So far, we have described the high-speed driving method for only one FLC-OASLM. With this method it is possible to realize a variety of system configurations using multiple FLC-OASLMs, as by connecting two or more FLC-OASLMs in series, processing an image read out from the FLC-OASLM and recording it in another FLC-OASLM. This will be explained by taking for example a joint transform correlator in which two FLC-OASLMs with no light reflection and separation layers are connected in series.

FIG. 8 shows the configuration of one embodiment that perform pattern recognition using the high-speed driving method for the ferroelectric liquid crystal spatial light modulator of this invention. This is a joint transform correlator that uses two FLC-OASLMs without light reflection and separation layers. A drive means for driving the first FLC-OASLM 25 and the second FLC-OASLM 32 is a control unit 29. A first FLC shutter 28 works as a reading light modulating means for the first FLC-OASLM 25 and also as a writing light modulating means for the second FLC-OASLM 32. A reading light modulating means for the second FLC-OASLM 32 is a second FLC shutter 35. The control unit 29 also synchronizes the operation of the first FLC-OASLM 25 and the second FLC-OASLM 32 with the writing light modulating means and the reading light modulating means.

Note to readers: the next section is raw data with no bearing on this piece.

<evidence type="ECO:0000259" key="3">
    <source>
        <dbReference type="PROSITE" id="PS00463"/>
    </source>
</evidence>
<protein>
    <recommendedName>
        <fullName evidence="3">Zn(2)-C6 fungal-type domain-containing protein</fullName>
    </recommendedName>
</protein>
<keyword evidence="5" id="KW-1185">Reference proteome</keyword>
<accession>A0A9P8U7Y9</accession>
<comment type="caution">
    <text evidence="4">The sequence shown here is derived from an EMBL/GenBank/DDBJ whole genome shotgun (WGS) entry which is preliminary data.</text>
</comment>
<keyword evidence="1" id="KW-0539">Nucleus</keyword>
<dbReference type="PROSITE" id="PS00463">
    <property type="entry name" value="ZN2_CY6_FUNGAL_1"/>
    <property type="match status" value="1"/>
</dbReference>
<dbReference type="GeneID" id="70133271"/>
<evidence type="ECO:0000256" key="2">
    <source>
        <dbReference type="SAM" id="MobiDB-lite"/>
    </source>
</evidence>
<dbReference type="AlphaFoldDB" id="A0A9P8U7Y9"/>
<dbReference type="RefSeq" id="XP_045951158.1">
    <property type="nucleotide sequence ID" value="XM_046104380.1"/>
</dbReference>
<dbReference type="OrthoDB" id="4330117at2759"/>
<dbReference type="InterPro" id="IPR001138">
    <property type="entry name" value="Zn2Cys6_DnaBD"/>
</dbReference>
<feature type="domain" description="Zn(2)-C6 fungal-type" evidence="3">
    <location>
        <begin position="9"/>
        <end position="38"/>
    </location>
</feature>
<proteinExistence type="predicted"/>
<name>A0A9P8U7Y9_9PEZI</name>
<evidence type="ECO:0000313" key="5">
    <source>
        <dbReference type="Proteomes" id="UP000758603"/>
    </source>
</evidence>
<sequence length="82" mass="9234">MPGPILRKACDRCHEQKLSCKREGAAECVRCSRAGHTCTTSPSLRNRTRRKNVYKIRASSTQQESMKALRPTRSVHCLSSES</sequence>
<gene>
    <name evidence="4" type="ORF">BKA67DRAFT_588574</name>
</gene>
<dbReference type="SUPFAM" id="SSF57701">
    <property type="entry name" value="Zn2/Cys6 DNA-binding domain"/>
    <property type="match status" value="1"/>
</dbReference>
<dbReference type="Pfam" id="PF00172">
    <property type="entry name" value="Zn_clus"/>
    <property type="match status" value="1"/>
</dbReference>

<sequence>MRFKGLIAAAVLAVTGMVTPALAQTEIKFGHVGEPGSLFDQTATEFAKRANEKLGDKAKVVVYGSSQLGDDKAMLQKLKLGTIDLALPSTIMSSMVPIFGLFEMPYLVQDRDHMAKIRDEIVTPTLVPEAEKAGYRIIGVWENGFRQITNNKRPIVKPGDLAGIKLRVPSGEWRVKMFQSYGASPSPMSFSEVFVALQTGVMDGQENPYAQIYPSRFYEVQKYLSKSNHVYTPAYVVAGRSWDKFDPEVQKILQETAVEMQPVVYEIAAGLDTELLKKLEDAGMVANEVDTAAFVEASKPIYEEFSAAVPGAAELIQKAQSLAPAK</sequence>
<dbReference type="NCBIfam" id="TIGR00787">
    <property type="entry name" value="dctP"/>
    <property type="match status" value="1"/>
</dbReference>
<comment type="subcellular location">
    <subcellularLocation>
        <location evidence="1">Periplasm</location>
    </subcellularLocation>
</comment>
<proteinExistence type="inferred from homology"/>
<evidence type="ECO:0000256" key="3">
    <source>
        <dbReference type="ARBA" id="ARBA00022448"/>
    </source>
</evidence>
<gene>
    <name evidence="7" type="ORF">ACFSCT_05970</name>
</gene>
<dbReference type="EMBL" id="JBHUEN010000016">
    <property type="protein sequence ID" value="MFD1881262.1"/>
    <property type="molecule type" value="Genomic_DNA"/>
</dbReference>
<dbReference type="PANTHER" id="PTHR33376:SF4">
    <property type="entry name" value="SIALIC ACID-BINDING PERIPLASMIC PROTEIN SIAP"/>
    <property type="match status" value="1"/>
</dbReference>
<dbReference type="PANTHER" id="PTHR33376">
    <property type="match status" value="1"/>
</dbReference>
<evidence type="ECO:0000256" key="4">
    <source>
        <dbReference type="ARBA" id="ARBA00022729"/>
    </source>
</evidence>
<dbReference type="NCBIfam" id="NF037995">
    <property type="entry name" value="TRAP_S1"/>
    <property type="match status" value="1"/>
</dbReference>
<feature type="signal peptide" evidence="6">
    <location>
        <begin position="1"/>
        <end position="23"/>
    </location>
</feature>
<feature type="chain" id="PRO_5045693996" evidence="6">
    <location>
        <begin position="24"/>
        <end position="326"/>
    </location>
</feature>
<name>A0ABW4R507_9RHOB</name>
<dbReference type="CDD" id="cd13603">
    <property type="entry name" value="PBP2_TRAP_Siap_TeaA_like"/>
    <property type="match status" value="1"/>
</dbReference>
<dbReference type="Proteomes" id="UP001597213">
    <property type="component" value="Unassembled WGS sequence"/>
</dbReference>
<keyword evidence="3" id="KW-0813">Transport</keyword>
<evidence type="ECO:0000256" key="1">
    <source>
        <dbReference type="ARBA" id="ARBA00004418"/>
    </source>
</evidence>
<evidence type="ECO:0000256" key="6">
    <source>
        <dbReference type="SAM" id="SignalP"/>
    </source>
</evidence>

A reference object 21 and an input object 22 are focused on the photoconductive layer of the first FLC-OASLM 25 by a first focusing lens 23 and a second focusing lens 24, respectively, and the focused images are recorded there as a reference image and an input image. Coherent light radiated from a first laser 26 is made a parallel-ray beam of a specified diameter by a first beam expander 27 and as it passes through the first FLC shutter 28, the light intensity is modulated. The modulated coherent light is reflected as reading light by a first polarized beam splitter 30 onto the reading surface of the first FLC-OASLM 25. The reading light reflected by the first FLC-OASLM 25 passes through the first polarized beam splitter 30, which is used as a detector, causing the reference image and the input image recorded on the first FLC-OASLM 25 to be read out as coherent positive or negative images. The coherent images thus read out are Fourier-transformed by a first Fourier transform lens 31 and their joint Fourier-transformed image is radiated as writing light against the writing surface of the second FLC-OASLM 32. As a result, the joint Fourier-transformed image is converted into an intensity distribution image which is recorded on the second FLC-OASLM 32. Coherent light emitted from a second laser 33 is passed through a second beam expander 34, a second FLC shutter 35 and a second polarized beam splitter 36 to become a parallel-ray beam of a specified diameter before being modulated in its intensity and radiated as the reading light against the reading surface of the second FLC-OASLM 32. The reading light reflected from the second FLC-OASLM 32 passes through the second polarized beam splitter 36, which is used as a detector, causing the light intensity distribution image of the joint Fourier-transformed image recorded on the second FLC-OASLM 32 to be read out as a positive or negative image. The light intensity distribution image thus read out is Fourier-transformed by a second Fourier transform lens 37 to produce correlation peaks on a light reception element 38, which are then converted into electric signals. If the input image and the reference image, shown close together in FIG. 10, are located at coordinates (x+a, y+b) and (x-a, y-b), then a pair of correlation peaks appear at positions (a, b). If there are a plurality of reference images and the input image is located at a position (x, y) and the reference images at positions (x+ai, y+bi) where i is a natural number, then the correlation peaks appear at positions (2ai, 2bi). The first FLC-OASLM 25 is driven and synchronized with the first FLC shutter 28, the second FLC-OASLM 32, and the second FLC shutter 35 by signals from the control unit 29. The first FLC-OASLM 25 is placed on the front focusing plane of the first Fourier transform lens 31 and the second FLC-OASLM 32 on the rear focusing plane. The second FLC-OASLM 32 is put on the front focusing plane of the second Fourier conversion lens 37 and the light reception element 38 on the rear focusing plane.